21. The average hourly wage of a food truck worker is $12
Food trucks offer competitive wages to their staff to retain the best talent. The average hourly rate of food truck workers is $12 to $15.
The wages may go up incrementally depending on the qualification and experience of the worker.
22. A head chef at a food truck earns around $23.30 per hour
As of September 2022, the average salary of a head chef at a food truck is $23.30 per hour.
The annual salaries of food truck chefs can be as high as $39,000 and as low as $21,000, depending on their expertise, length of employment, and current situation.
23. 31% of entrepreneurs get into the food truck business for a concept test
A food truck might be a great business idea for many, but 31% of entrepreneurs only get into this business for a concept test.
Many entrepreneurs and commercial restaurants set up a food truck business to test new menus and products before adding them to their restaurant’s menu. (Off the Grid).
24. 30% of the food truck income comes from the event hire
Food trucks appearing at private events such as birthday parties, weddings, anniversary celebrations, and other similar events, where it could potentially be 100 to 200 guests, are becoming a trend in America.
These events are economical for the host and a great way of earning for the food truck owners, as 30% of their income comes from these events.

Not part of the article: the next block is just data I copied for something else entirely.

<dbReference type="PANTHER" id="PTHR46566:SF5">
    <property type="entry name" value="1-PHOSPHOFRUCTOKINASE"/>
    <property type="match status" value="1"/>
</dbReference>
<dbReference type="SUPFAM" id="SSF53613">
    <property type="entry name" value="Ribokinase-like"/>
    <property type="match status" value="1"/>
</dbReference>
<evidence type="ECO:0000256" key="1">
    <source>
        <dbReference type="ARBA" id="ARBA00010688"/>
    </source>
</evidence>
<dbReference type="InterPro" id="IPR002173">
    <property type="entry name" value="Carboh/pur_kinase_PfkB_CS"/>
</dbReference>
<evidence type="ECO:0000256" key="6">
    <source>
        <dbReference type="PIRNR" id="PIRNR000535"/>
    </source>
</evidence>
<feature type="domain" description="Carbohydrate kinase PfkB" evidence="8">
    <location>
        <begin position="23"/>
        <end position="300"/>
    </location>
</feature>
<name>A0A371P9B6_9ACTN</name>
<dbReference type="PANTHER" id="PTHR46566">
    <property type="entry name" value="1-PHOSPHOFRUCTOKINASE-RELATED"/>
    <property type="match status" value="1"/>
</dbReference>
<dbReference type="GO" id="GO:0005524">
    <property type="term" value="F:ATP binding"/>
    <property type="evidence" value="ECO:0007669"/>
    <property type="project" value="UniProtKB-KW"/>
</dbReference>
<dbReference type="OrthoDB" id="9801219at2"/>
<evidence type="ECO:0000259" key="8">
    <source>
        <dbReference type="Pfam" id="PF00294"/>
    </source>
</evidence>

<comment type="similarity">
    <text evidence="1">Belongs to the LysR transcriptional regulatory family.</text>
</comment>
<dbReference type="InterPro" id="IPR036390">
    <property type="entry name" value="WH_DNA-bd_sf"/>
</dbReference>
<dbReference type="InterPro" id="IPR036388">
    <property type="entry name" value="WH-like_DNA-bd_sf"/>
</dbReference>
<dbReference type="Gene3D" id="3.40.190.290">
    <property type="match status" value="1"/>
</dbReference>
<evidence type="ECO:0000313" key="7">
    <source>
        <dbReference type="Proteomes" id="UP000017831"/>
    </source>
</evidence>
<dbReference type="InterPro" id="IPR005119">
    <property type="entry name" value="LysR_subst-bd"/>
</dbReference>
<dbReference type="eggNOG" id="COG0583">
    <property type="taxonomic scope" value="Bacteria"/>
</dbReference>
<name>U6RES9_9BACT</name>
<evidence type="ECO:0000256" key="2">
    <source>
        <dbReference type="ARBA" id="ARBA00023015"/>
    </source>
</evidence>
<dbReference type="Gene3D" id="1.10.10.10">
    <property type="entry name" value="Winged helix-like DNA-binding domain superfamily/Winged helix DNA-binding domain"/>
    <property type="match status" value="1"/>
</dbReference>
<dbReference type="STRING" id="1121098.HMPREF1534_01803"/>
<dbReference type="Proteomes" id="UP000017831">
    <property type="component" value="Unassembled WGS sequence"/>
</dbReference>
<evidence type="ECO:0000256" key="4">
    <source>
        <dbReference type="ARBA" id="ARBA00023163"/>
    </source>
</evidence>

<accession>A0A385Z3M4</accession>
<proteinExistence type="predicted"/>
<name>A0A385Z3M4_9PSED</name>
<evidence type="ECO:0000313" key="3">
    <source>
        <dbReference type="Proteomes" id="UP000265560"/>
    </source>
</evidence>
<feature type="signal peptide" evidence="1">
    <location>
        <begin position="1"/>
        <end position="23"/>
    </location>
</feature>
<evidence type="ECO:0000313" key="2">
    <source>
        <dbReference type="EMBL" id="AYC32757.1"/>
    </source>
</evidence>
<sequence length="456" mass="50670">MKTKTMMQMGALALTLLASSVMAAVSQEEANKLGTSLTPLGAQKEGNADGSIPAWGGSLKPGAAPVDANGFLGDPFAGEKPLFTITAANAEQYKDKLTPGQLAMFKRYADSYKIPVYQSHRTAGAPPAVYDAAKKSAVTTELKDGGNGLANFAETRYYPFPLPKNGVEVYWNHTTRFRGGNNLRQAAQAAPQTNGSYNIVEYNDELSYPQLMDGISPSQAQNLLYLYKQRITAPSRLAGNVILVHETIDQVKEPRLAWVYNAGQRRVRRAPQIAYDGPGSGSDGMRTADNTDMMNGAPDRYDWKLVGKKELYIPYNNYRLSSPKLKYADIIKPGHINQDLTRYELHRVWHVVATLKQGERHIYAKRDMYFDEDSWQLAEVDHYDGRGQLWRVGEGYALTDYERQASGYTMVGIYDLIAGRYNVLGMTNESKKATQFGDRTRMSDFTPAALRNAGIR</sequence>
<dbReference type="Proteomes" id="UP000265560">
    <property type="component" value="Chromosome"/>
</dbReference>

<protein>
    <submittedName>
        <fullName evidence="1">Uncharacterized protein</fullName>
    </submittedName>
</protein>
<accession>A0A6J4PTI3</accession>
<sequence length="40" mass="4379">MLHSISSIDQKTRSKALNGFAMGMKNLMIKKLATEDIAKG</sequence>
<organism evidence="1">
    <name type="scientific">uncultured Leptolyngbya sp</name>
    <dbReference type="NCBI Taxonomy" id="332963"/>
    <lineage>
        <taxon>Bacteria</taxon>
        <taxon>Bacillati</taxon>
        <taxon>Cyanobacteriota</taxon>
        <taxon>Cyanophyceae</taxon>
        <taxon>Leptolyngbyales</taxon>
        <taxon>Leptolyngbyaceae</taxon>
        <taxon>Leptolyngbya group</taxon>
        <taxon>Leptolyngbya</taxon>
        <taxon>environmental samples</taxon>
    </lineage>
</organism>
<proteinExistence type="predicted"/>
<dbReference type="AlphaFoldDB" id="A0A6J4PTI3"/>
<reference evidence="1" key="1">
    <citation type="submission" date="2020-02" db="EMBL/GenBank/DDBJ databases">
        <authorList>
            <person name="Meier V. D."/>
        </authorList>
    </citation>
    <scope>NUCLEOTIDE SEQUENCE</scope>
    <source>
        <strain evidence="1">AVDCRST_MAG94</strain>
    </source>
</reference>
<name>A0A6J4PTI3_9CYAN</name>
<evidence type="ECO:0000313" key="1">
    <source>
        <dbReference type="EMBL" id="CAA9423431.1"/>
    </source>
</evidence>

25. 47% of the millennials are returning customers
Middle-class millennials are the target audience of food trucks. Due to the increase in snacking and on-the-go consumption of food culture, food trucks are the popular choice among millennials.
43% of the monthly food truck earnings are attributed to millennials, and almost 47% of the millennials will return for more after their first food truck experience.
26. The food truck industry has an annual growth rate of 12.1%
The average growth rate of the food truck industry before the pandemic was 7.5%. The industry experienced a major dip in the growth rate in response to the pandemic and physical distancing measures.
From 2016 to 2021, the food truck industry showed an average growth rate of 12.1%, with a market size surpassing $1 billion.
(Market Research Report)
27. The food truck industry expects to reach $5.7 billion by 2028
The food truck industry has grown at an insane speed over the last few years. In fact, according to the National Restaurant Association (NRA), it is estimated that it will gain considerable shares in coming years to be worth roughly around $5.7 billion by 2022.
Shefali Jain is a Content Editor & Writer at National Planning Cycles.
After completing her graduation in hospitality, Shefali decided to follow her passion and started writing. Shefali has been writing for two years now and contributes to our website as a skilled editor and content writer with strong research skills. Writing product and service reviews, biographies, and book reviews are some of her key areas, among many others in which she specializes.